Berry, Albert Albert Berry's Craft Shop (Berry's Craft Shop), Seattle, WA. By 1905, Albert Berry was a Klondike miner based in Fairbanks, Alaska. By 1913 he moved to Juneau Alaska and opened an Arts and Crafts Shop, designing and making custom artware reflecting the local folklore and using the ‘AA’ mark to represent ‘A;aska Artisans Arts and Crafts Shop’ which lasted until 1918. He set up ‘Berry’s Handicrafts Shop’ at 1210 Fourth Avenue, Seattle in 1918 making well-designed, useful domestic copperware and also using brass, silver, gold and glass. Albert died in 1949 and the shop was moved to 93, Marion Street, Seattle until it closed in 1974. Three marks are known – AA either side of a hammer, a similar mark with his signature and, later, a ‘B’ with a the upright formed by a hammer and surrounded by the Berry name and Seattle.
Best & Lloyd, Cambray Works, Wattville Road, Handsworth B21, brassfounders, light fittings, formed in 1867 after the liquidation of Best & Hobson. (Ref: 'Brass Chandelier', R. D. Best, George Allen & Unwin, 1939, 251pp., a biography of R H Best.). They are still in business with their main office by the works at 51, Downing Street, Smethwick, Birmingham B66 2PP. (Photo courtesy Martyn Fenwick)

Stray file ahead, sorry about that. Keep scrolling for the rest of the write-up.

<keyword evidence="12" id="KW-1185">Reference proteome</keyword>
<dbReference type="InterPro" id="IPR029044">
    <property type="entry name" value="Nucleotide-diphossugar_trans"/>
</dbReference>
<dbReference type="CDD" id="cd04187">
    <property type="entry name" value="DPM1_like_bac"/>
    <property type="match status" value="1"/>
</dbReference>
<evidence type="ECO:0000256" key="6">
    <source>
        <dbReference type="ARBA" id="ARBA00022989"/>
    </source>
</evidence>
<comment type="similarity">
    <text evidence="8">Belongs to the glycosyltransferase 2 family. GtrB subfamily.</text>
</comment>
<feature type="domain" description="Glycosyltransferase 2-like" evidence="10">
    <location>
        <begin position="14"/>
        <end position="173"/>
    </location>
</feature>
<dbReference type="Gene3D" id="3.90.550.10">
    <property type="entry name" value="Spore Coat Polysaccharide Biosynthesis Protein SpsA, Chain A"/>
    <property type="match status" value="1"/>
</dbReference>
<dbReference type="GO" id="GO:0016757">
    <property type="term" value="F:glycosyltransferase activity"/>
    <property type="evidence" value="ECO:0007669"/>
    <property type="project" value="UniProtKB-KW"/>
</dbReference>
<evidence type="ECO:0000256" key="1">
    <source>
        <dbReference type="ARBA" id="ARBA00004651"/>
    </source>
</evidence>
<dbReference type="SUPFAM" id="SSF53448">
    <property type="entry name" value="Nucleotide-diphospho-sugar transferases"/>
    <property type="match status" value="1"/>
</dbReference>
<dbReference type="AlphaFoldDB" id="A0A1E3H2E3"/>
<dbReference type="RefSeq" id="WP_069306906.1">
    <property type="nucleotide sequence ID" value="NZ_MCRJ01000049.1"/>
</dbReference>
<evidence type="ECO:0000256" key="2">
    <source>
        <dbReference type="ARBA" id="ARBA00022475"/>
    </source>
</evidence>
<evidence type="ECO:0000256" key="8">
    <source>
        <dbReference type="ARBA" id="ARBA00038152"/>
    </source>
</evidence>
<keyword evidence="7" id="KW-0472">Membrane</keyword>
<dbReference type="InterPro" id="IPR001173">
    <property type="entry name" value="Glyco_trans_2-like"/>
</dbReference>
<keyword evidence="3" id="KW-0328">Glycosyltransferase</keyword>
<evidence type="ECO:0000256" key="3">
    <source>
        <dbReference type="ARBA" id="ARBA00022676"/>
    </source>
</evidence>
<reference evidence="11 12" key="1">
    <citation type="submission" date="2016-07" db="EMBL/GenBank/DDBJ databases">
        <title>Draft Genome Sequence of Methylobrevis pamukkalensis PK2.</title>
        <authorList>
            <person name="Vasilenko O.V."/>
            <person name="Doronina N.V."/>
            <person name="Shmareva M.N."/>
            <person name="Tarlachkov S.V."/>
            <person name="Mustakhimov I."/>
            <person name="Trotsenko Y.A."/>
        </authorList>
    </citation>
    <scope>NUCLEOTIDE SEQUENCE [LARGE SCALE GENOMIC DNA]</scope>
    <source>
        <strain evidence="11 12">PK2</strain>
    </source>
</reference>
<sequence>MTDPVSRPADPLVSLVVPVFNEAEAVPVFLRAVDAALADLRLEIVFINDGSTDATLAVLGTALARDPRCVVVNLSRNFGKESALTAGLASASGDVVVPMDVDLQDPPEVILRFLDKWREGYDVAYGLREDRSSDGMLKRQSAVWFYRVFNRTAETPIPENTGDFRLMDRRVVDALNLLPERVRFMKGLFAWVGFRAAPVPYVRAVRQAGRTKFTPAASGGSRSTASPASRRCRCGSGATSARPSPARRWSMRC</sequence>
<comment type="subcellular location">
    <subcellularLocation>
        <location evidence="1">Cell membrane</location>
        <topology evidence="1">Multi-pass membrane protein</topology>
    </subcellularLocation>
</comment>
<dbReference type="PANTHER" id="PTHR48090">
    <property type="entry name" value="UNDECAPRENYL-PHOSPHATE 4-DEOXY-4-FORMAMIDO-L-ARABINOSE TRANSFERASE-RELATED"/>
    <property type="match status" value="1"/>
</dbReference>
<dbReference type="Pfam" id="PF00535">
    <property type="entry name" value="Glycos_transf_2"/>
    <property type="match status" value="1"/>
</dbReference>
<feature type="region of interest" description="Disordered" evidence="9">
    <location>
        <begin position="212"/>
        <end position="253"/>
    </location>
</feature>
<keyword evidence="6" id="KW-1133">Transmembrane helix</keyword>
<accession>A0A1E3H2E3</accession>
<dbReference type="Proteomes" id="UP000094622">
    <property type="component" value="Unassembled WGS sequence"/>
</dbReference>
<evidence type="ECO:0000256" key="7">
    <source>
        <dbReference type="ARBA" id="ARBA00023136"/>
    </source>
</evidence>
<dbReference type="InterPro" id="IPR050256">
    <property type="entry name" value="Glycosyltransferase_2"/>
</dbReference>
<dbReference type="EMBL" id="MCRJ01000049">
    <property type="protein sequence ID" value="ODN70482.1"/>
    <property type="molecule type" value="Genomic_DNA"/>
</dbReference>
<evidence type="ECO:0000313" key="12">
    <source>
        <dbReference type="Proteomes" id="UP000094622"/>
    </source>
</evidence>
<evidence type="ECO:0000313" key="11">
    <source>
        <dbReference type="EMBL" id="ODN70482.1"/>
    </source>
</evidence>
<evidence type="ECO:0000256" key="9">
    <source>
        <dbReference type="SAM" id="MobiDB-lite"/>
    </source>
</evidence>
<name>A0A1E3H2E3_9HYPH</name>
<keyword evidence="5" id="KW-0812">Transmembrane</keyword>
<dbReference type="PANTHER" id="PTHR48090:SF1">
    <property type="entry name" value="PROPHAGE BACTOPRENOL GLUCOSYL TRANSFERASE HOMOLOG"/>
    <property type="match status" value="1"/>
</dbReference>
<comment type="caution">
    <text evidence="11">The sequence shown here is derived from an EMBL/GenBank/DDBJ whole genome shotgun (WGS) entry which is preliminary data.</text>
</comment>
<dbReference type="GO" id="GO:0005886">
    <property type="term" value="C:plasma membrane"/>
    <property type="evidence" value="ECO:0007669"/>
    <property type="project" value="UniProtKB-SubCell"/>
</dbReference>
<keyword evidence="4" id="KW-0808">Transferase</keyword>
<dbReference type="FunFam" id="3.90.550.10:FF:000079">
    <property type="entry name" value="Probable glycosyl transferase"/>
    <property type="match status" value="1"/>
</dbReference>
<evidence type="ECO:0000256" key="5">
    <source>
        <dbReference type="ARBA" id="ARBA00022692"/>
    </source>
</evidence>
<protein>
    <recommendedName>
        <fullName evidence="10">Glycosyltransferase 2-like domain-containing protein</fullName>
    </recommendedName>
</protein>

The 'Best' Trade Mark registered after the formation of the limited company in 1898, promoting the 'Surprise' pendant light.
Bevan and Fleming, patentees and makers of the 'Thermoterion' part insulated lidded copper jug. Maker's address unknown - information welcome.
Paul Beyer, Philadelphia, this mark under a small tray. He was born 16th January 1877 in Germany and emigrated to America, being naturalised in 1907 and set up a workshop at 834 N 4th St., Philadelphia with a home at 1021 Glenwood Avenue. By the time of the 1930 census he was employing Paul his son as an apprentice coppersmith. (Thanks to Pat Dolan)